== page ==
Don't Wanna be an American Idiot

Soon after we left LA and arrived in NYC I sat in the balcony of the St. James Theatre trying to contain my weeping as I watched American Idiot.

The expression of anger and indignation resonated so powerfully within my core that while we were eating at Sardi's afterward (a hilariously dated and overpriced restaurant down the street) I could only identify with the depressed, couch-dwelling character of the show (stage right throughout).

(I couldn't find a video of the entire opening number, "American Idiot;" so if you have one send it my way.)

The jolting onset of intense media action,
                                           jarring electric sound, and
                                                     head-banging choreography awoke in me this intense rage
against the Man.
against war.
against chaos and disaster.

...arguably themes of the show and album.

And yet, like Rent will always reveal for me, the community that was broken and re-created from the shambles of atrocity and terror shows a depth originating from no kind of kindness--it's one that only stems from piecing together what's left after a bomb erupts and shatters the foundations of our lives.

This clip is annoying in the transitions but does well to throw you through the moods of the show.

They sing, "welcome to a new kind of tension...where everything is meant to be okay."

Is it...going to be okay?

I don't think so.

Hence the new tension of which they sing.

Living as it is okay or is going to be okay and denying the hurts and addictions of life. We who love this musical reject this notion and therefore resent this tension.

My last few entries of 2010 on this site hint at my emotional upheaval and confusion with everything I thought to be so certain. Taking too literally (and personally for that matter) foundations and ideas like Romans 8:28, "And we know that all things work together for good to those who love God and who are called according to God's purpose." Not that it's complete bullshit, but more like, let's keep things like this in context, right? And this idea too--keeping scripture and other writings in their proper genre and contextual paradigms--is a simple approach for mainliners but a theological breech for evangelicals. (I'm getting lost on a tangent.)

Getting back to the point: I value naming the tension, especially when it's a really profound one like seeking life in a world where everything is alright. First of all, how boring. Second of all, how dysfunctional!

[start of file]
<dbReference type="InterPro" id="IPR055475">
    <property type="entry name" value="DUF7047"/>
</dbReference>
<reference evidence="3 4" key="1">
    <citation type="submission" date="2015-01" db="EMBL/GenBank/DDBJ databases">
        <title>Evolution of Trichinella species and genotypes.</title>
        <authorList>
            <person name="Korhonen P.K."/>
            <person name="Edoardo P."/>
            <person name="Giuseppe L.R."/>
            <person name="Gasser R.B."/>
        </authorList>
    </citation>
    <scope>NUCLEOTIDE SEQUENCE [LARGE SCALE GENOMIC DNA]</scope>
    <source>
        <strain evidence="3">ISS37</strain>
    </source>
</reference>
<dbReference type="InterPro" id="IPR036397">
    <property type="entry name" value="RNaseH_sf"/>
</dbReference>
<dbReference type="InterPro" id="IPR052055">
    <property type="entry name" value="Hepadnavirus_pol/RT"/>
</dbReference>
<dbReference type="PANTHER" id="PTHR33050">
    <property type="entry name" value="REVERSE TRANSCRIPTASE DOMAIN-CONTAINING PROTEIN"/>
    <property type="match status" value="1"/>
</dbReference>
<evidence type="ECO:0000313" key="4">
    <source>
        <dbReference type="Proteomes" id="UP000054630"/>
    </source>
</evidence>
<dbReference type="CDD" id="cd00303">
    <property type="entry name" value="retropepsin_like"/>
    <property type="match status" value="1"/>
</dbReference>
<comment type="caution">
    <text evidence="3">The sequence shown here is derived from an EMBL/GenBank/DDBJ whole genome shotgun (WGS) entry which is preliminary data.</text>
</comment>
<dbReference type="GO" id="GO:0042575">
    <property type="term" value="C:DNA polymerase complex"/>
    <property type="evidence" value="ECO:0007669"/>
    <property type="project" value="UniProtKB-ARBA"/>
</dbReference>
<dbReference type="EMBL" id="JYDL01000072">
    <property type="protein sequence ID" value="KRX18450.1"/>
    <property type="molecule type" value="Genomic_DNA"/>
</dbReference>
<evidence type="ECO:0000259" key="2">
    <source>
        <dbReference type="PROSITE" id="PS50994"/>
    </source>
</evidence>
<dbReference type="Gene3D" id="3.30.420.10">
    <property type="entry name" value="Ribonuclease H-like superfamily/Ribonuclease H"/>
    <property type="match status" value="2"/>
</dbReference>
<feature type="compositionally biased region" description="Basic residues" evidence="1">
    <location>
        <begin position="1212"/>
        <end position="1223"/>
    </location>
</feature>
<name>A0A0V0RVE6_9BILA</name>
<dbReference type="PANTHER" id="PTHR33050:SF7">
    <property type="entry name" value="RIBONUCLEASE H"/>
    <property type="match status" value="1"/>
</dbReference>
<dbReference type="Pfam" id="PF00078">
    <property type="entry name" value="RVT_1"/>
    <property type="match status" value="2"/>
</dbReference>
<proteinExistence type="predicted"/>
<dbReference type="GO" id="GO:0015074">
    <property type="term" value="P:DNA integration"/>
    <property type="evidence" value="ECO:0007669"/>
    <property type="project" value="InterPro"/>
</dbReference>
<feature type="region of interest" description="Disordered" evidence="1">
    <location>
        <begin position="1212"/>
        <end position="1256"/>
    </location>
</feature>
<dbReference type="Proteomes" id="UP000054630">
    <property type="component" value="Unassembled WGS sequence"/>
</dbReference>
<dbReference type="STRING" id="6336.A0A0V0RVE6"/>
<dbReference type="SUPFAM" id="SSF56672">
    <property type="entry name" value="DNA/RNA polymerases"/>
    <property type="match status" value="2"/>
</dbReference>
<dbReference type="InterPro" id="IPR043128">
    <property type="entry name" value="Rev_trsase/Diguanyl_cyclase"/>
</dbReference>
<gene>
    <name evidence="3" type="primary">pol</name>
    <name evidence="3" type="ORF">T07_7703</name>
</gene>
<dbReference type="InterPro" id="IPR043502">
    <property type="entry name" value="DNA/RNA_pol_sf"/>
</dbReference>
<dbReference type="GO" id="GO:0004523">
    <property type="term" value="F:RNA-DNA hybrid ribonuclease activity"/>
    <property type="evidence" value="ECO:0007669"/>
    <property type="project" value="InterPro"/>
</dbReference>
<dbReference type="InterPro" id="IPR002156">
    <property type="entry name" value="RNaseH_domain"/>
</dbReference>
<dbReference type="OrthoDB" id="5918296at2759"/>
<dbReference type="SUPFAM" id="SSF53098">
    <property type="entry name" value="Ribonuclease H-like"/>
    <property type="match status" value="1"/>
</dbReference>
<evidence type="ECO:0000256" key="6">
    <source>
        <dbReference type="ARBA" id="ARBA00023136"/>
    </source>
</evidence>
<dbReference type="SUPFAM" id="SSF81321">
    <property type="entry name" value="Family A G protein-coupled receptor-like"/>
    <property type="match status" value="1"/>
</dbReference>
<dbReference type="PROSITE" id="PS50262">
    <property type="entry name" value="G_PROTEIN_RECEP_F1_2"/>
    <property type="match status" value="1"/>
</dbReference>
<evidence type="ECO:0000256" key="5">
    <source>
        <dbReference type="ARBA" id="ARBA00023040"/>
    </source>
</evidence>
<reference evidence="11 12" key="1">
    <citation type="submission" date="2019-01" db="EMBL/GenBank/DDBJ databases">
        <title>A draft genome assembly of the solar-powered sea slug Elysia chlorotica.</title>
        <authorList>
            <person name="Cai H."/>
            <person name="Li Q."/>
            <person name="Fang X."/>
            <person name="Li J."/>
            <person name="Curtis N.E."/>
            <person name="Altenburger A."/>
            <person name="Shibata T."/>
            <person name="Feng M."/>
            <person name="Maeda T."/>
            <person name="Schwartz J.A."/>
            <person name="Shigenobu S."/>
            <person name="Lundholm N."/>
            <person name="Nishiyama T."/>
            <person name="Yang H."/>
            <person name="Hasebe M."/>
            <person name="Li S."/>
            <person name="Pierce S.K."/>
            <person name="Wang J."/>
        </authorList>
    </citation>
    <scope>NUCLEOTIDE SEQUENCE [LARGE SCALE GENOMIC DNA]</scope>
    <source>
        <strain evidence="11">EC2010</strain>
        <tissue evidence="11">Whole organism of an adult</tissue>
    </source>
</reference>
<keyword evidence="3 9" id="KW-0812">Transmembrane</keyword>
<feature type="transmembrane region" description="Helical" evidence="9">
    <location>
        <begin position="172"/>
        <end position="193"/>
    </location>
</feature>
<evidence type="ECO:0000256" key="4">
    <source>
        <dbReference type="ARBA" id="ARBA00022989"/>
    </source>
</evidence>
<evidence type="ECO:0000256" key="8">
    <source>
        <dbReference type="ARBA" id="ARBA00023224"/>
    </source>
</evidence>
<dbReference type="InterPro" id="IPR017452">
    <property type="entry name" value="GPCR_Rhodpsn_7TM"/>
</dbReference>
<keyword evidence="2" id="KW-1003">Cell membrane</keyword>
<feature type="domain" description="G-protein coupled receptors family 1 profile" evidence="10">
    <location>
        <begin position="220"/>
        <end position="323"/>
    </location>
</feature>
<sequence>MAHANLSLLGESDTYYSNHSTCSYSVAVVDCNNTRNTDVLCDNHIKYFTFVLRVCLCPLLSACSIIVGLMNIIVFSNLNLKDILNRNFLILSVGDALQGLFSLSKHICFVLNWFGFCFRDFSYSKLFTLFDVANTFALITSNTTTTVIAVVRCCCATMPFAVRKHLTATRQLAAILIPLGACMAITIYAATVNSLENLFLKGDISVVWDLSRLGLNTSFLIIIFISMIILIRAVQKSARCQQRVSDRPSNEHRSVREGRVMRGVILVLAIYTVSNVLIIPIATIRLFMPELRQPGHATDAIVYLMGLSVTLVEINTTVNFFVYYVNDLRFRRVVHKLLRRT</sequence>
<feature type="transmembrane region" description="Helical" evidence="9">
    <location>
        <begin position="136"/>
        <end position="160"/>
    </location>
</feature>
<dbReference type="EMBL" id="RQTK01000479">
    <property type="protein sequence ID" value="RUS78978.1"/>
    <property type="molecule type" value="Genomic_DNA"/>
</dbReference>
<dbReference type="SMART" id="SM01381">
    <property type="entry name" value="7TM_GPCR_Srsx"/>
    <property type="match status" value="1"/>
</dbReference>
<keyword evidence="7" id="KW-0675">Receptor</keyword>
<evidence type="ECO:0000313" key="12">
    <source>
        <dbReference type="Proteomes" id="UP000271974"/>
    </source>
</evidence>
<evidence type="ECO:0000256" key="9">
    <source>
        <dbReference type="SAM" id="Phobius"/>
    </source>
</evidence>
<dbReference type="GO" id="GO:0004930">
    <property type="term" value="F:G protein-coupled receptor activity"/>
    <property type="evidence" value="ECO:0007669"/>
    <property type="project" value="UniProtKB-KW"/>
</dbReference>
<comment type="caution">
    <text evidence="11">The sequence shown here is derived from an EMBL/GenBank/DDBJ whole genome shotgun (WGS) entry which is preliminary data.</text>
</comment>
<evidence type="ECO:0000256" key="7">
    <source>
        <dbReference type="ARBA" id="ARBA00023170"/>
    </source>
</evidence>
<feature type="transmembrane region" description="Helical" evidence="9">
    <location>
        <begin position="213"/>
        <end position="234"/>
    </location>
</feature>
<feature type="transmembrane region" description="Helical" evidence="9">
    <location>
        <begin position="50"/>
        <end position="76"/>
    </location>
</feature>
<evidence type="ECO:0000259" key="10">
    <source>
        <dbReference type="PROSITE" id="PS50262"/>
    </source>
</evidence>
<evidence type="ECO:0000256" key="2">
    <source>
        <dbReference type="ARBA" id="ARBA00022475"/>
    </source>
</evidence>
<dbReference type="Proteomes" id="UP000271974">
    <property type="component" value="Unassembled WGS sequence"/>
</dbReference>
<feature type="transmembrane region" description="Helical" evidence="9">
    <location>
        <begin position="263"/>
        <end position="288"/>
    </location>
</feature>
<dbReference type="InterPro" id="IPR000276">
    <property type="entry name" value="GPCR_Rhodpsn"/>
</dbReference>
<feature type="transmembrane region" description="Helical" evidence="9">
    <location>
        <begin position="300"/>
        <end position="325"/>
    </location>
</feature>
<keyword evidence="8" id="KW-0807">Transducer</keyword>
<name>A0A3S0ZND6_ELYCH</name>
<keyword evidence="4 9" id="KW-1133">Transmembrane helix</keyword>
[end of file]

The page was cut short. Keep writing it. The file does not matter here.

Instead, let us break through to a new tension, one that's more honest and life-giving. I want to live not in the aforementioned tension of naiveté and ignorance of pain. Nor do I claim a tension of healthy lifestyles and extreme greed (as promoted by the American media, and highlighted in the musical) while ignoring the needs of the world's poor. Instead I claim a tension that flows from concepts like loving in the midst of hate. Not an eye for an eye, but loving the enemy.

So as I reflect back on my posts of 2010, on articles that have infiltrated The New York Times in the last forty-eight months, along with the overarching condition of humanity (here's where I get all existential) I wonder what empowers us to embrace the tension of living fully and with hope, particularly in the reality that things are not okay, and maybe won't ever be in this lifetime.

Chatting with some friends during dinner last weekend, in regards to their ongoing work with the urban poor population and efforts to eradicate the situation entirely I asked what keeps hope in their future alive. I want to know where they go for restoration. Similarly, a dear friend who works at Bread for the World, an anti-hunger organization, expressed a relief from the rigors of fighting an uphill battle through religion. An elderly African American lady who worked as narcotics rehab officer during the 1970's in NYC spoke to me of her faith providing sustenance. Something to still believe in at the end of the day. I agree, and yet, I still wonder--

How do we hope (through the power of Jesus, or our higher power, or the prospect of Enlightenment, or whatever fills this blank in your sentence)...how do we hope for things to be made well while maintaining integrity and awareness to the realities of life?

Did Neitzche simply name what the rest of us fear, "Religion is an opiate for the masses"? Do we hope in the intervention of a Higher Power so we can get some rest at night, in tandem with the prescribed Ambien? Or does God really reach out in saving acts of grace? If God exists to love and be loved as love, a love so bold and refreshing that all fear is truly cast out, where do I find this? What does this mean? I want proof.

My previous answers to this are what crashed when I wasn't looking.

And full circle back to the music of Green Day, it's worth getting angry about the ways American youth are jolted around in a schizophrenic quest for peace. Our institutions of family and church (to keep the list short) fail us. Yet, I wonder if when redefined and re-imagined in our current cultural mix-up, might these be a few places to hope freely in and work for a radical world where things will be just that...okay. Talk about a new kind of tension.

I don't want to be an American idiot. But I wouldn't mind being an idiot for something that authentically lives the realities of hope and love amidst trauma and loss. Let's just be honest about it. It's unpredictable.

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